Triumph TR7 Rover V8 Engine Conversion
|Step One: Replacing the fuel tank|
|RKC3523/E||fuel tank (two hole)||
When converting from a carburetted TR7 it will be necessary to replace the fuel tank with a two hole version if using a fuel injected Rover V8 engine.
Since genuine two hole tanks are now quite scarce, we supply a professionally modified single hole version. Your old tank is required in exchange and condition is generally not important since the firm that does this modification is also renowned for their fuel tank repair skills.
The tank is modified to accept a second TKC3408 sending unit in the right hand hole (as viewed above). The level sensor parts can be removed from the old sending unit and it is then used as a fuel return inlet. The fuel return line is installed using the clips in the existing holes in the handbrake support bracket at the top of the driveshaft tunnel.
|PKC381||fuel return line|
|150930 (3)||clip, fuel return pipe|
|TKC3408||fuel sending unit|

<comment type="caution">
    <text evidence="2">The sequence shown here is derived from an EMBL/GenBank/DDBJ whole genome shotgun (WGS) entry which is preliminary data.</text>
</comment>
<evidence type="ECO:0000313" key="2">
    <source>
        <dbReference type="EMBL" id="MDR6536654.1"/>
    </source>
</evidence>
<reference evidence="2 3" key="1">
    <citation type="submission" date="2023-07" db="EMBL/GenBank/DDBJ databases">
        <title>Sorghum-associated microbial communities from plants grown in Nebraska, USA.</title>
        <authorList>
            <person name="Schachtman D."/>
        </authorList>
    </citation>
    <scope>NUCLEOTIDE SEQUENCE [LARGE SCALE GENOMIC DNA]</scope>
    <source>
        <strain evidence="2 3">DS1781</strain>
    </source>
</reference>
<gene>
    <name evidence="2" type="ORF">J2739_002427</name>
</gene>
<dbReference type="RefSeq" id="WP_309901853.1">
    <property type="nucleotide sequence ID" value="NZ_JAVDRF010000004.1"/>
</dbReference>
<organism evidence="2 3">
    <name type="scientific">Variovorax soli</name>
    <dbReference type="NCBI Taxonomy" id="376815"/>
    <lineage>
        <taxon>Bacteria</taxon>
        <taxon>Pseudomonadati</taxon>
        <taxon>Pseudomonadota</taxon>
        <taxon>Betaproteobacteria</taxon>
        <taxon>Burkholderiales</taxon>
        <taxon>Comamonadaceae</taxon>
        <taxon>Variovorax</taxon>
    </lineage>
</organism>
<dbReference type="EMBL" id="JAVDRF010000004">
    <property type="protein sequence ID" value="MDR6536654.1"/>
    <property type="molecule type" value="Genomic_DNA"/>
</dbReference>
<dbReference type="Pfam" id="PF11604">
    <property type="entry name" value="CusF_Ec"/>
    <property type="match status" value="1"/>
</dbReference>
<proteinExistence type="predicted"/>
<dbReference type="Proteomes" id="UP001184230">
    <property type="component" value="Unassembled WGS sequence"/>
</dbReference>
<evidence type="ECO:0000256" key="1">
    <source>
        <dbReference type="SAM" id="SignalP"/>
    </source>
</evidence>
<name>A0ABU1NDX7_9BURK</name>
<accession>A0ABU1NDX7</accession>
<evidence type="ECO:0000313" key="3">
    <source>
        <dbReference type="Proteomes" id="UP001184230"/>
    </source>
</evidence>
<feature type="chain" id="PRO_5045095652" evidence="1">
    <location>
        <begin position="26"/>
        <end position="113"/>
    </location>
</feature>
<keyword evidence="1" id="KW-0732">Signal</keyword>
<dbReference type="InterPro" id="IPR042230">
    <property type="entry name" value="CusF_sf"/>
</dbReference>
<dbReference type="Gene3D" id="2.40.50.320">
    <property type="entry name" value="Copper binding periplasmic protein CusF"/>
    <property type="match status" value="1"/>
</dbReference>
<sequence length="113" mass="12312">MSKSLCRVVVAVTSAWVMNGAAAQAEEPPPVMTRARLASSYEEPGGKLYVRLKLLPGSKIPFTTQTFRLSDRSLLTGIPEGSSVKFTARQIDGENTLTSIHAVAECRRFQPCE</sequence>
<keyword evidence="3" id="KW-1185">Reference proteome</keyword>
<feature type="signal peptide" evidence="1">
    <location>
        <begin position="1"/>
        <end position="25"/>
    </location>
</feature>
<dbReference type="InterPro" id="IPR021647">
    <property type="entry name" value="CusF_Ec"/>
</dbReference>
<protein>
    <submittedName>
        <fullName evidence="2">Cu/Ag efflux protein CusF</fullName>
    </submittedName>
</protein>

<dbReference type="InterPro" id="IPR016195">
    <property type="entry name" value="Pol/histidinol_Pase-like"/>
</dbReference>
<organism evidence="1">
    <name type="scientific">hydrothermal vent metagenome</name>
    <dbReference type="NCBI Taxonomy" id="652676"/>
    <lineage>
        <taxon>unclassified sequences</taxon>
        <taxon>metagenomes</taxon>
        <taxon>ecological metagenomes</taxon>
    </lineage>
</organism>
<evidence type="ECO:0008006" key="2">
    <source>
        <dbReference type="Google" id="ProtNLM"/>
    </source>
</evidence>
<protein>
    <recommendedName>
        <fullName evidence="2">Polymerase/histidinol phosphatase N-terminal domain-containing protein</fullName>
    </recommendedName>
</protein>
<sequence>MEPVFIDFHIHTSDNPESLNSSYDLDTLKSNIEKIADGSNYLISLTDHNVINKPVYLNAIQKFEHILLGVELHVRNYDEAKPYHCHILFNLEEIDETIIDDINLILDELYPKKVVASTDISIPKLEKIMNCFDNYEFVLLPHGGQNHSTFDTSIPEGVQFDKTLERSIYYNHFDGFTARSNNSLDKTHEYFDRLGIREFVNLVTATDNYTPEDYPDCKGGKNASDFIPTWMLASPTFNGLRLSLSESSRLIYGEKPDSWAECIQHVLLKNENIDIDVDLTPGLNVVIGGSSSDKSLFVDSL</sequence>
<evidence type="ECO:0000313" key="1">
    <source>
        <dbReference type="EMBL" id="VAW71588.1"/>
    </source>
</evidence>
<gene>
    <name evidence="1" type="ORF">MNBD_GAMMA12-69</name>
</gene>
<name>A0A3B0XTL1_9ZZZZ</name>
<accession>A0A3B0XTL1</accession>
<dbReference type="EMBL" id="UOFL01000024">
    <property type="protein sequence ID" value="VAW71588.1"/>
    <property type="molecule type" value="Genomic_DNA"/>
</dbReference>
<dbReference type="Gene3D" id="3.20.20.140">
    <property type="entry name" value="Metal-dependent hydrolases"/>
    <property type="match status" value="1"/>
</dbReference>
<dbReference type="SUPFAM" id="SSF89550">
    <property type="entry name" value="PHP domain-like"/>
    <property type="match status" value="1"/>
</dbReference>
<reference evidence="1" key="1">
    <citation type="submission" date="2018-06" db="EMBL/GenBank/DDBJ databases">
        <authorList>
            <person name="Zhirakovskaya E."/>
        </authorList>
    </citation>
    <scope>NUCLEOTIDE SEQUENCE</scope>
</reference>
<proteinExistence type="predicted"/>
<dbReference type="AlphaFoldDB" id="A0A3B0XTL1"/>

|Step Two: Mounting the electric fuel pump|
The fuel pump arrangement is similar to the factory fuel injected TR7, TR8 models
It is mounted on the right rear bulkhead to the top right of the tranmission tunnel opening. The LH mounting bracket and pump/filter carrier brackets are not currently available, so it is necessary to fabricate something approximate as shown in the photos. The pump is a generic replacement by Airtex for multi point fuel injection systems and is widely available at local auto parts stores.
|Step Three: Modifying the Throttle Position Sensor (TPS)|
|ETC8495/K||throttle postion sensor kit||
The Range Rover TPS is not compatible with the GM TPI system.
Therefore, it is necessary to use a GM throttle position sensor (TPS). Since the Range Rover engine uses a shaft driven sensor, we decided to use the later rotary style GM TPS unlike the 'crank arm' style that the GM TPI cars used. This required an adapter plate and drive shaft as shown in the photos above.
|Step Four: Installing an air cleaner|
There is not much room left for an air cleaner, thus we decided to use a high flow aftermarket unit.
Starting at the plenum, the air hose is a stock Rover part. In place of a mass air flow sensor which would normally be between the hose and air cleaner, we placed an adaptor sleeve that houses the manifold air temperature sensor (MAT). The MAT sensor would normally be in the nine o'clock position - it is show at twelve in the photo for clarity. The MAT adaptor has two nuts welded to it to allow the assembly to be supported. We used steel tubes flattened at each end and bent to the appropriate angle, similar to the ones used to support the steering column.
|ESR1611||air intake hose|
|CN100908||clamp, air intake hose|